Publishing/Writing: Insights, News, Intrigue

06/10/2010

Is John Wiley Wily?…No He’s Just C&G (Cheap & Greedy)!

Filed under: Authors Guild,book contracts,John Wiley,publishers contracts — gator1965 @ 9:39 pm


Good ole Author’s Guild is on the job! They have uncovered what I consider fraud in the way John Wiley has restructured and presented changes in publishers contracts in it’s new acquisition Bloomberg Press.

Jim Milliot of Publishers Weekly reports it this way:

The Authors Guild has sent an alert to its membership advising former Bloomberg Press authors not to sign a letter sent to them by John Wiley. Wiley took over the Bloomberg book publishing program earlier this year. According to the Guild, the letter is actually a contract amendment that changes the way royalties are paid from a rate based on list price to a rate based on net receipts. The result of the change, the Guild said, will reduce author royalties by as much as 50%.

In addition to the changes in terms, the Guild found Wiley’s presentation of the changes misleading in that the letter begins by stating that Wiley wants to inform authors “about a few differences in the accounting systems of Bloomberg and Wiley that it will be helpful for you to know about.” The Guild said that a review of a number of Bloomberg contracts found all royalties based on a discount off the retail list price, although they acknowledged that there may be other contracts based on net receipts. By using the phrase “we are pleased to inform you that we will be paying royalties on the net amount received” Wiley gives the impression that the change is beneficial to authors, the Guild said.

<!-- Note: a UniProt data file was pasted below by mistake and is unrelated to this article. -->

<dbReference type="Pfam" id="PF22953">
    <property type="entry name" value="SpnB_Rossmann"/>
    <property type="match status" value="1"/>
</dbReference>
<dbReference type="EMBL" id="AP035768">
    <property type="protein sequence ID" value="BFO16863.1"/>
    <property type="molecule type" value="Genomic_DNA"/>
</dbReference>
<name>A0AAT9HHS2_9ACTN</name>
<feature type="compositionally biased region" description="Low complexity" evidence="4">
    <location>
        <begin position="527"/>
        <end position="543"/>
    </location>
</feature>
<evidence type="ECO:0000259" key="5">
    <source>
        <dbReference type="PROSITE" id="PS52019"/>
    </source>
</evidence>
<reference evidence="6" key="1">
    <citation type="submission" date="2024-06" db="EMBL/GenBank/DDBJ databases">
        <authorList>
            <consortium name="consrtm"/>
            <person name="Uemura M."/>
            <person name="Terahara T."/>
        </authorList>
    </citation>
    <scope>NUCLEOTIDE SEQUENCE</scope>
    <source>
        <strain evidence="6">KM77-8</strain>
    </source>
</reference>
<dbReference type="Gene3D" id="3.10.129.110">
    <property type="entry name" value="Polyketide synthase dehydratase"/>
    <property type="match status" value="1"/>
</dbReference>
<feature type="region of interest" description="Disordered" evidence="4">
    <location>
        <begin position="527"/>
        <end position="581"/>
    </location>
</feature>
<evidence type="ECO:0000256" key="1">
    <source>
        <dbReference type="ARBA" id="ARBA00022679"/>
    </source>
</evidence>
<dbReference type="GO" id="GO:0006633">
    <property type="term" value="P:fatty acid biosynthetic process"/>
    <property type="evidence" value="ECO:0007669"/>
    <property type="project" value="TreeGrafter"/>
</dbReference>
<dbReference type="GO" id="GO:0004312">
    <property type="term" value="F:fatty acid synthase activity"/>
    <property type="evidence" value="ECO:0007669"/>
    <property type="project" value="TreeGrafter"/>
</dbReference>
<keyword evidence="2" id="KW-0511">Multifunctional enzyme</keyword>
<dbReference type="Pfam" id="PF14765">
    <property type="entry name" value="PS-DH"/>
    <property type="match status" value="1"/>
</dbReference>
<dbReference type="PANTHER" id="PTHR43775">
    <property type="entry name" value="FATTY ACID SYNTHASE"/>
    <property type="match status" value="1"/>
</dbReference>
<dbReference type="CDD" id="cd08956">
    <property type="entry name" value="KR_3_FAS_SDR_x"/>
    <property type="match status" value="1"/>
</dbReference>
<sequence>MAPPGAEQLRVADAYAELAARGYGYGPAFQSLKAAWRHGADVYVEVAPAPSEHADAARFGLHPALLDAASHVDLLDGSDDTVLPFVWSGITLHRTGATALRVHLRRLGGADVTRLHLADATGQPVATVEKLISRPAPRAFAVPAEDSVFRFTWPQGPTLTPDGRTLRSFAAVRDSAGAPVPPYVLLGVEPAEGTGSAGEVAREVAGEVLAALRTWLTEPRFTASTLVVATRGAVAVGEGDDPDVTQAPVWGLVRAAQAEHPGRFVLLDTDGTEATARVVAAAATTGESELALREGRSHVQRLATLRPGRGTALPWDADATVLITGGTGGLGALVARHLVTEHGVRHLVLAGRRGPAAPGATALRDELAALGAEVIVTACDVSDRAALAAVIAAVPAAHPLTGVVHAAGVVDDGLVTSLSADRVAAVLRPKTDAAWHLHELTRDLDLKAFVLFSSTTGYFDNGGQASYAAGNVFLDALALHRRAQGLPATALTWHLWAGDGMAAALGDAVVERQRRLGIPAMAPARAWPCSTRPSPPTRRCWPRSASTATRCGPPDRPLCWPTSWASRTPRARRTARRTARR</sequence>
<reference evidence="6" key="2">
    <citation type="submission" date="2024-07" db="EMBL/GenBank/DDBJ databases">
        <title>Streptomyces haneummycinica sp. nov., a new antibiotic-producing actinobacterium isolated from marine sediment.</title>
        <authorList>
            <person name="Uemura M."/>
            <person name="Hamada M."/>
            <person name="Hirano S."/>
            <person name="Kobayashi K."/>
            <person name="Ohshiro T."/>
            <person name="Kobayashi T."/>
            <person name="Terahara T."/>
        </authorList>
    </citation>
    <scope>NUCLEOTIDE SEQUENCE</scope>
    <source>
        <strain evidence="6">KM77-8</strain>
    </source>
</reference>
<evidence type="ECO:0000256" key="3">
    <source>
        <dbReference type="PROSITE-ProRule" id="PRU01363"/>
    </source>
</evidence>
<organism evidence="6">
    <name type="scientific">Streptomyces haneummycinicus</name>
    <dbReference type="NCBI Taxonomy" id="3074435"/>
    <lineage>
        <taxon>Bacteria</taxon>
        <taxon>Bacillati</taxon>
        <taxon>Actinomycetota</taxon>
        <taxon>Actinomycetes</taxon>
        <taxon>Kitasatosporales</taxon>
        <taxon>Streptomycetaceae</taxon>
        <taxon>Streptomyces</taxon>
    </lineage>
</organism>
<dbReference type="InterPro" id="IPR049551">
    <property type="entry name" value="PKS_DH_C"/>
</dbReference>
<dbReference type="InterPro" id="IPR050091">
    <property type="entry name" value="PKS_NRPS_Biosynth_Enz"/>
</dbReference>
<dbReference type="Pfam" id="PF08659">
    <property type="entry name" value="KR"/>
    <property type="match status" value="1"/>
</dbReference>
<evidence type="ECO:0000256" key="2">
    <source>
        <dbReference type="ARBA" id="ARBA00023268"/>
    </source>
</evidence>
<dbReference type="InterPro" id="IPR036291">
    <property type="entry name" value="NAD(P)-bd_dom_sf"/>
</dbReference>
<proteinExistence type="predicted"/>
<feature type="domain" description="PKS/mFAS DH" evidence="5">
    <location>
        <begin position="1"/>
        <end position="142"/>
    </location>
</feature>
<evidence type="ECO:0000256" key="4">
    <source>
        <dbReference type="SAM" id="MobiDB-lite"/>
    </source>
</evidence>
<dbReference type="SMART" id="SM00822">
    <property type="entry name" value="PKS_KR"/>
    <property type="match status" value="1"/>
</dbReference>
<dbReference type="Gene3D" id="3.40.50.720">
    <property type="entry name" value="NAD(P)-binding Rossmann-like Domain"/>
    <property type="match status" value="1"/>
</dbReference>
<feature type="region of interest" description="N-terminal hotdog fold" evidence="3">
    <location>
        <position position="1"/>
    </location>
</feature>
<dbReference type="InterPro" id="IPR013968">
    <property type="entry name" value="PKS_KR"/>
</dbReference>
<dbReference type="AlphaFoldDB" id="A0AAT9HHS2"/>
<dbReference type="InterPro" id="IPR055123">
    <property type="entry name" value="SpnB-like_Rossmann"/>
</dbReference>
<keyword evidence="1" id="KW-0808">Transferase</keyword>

In addition to switch in royalty structure, the new terms also allow Wiley to keep a book in print “with a lowball print on demand royalty of 5% of net receipts” the Guild alert states. “The contract amendment, which provides no threshold level of sales for a work to be considered in print, essentially grants Wiley a perpetual right in an author’s book for a pittance. The 5% of net receipts royalty rate for print on demand editions is as low as we’ve seen.

The change in terms and the manner in which it is presented “is no way to do business.” the alert concludes, and urges Wiley to tear up any signed letters it may have received and “forthrightly explain to its new authors the contractual changes it is seeking and how this may affect their income and their right to terminate their publishing contracts.”

No one from Wiley was available to comment at press time.

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